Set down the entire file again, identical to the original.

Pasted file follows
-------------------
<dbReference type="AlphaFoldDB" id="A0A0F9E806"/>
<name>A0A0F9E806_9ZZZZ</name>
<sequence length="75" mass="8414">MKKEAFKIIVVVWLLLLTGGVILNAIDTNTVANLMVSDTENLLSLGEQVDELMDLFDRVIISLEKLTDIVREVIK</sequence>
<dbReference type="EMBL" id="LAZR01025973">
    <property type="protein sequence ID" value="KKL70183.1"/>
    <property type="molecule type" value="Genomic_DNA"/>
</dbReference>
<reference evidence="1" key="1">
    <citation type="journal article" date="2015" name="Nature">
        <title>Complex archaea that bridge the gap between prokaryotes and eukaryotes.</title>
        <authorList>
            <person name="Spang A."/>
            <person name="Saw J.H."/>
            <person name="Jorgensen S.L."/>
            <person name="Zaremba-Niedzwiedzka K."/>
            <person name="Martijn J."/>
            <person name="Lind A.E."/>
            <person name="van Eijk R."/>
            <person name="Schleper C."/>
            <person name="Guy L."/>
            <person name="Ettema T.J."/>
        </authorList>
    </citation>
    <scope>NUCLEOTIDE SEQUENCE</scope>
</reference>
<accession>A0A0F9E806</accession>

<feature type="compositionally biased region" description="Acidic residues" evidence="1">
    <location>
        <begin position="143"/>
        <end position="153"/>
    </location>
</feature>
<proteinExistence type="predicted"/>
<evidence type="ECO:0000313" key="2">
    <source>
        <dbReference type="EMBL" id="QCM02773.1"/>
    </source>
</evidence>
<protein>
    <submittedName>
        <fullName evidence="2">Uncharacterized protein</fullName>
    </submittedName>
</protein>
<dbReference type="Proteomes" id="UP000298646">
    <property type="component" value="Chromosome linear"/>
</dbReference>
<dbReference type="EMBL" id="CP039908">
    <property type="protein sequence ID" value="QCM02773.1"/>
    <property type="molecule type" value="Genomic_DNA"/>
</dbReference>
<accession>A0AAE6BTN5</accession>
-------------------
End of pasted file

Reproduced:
<dbReference type="AlphaFoldDB" id="A0A0F9E806"/>
<name>A0A0F9E806_9ZZZZ</name>
<sequence length="75" mass="8414">MKKEAFKIIVVVWLLLLTGGVILNAIDTNTVANLMVSDTENLLSLGEQVDELMDLFDRVIISLEKLTDIVREVIK</sequence>
<dbReference type="EMBL" id="LAZR01025973">
    <property type="protein sequence ID" value="KKL70183.1"/>
    <property type="molecule type" value="Genomic_DNA"/>
</dbReference>
<reference evidence="1" key="1">
    <citation type="journal article" date="2015" name="Nature">
        <title>Complex archaea that bridge the gap between prokaryotes and eukaryotes.</title>
        <authorList>
            <person name="Spang A."/>
            <person name="Saw J.H."/>
            <person name="Jorgensen S.L."/>
            <person name="Zaremba-Niedzwiedzka K."/>
            <person name="Martijn J."/>
            <person name="Lind A.E."/>
            <person name="van Eijk R."/>
            <person name="Schleper C."/>
            <person name="Guy L."/>
            <person name="Ettema T.J."/>
        </authorList>
    </citation>
    <scope>NUCLEOTIDE SEQUENCE</scope>
</reference>
<accession>A0A0F9E806</accession>

<feature type="compositionally biased region" description="Acidic residues" evidence="1">
    <location>
        <begin position="143"/>
        <end position="153"/>
    </location>
</feature>
<proteinExistence type="predicted"/>
<evidence type="ECO:0000313" key="2">
    <source>
        <dbReference type="EMBL" id="QCM02773.1"/>
    </source>
</evidence>
<protein>
    <submittedName>
        <fullName evidence="2">Uncharacterized protein</fullName>
    </submittedName>
</protein>
<dbReference type="Proteomes" id="UP000298646">
    <property type="component" value="Chromosome linear"/>
</dbReference>
<dbReference type="EMBL" id="CP039908">
    <property type="protein sequence ID" value="QCM02773.1"/>
    <property type="molecule type" value="Genomic_DNA"/>
</dbReference>
<accession>A0AAE6BTN5</accession>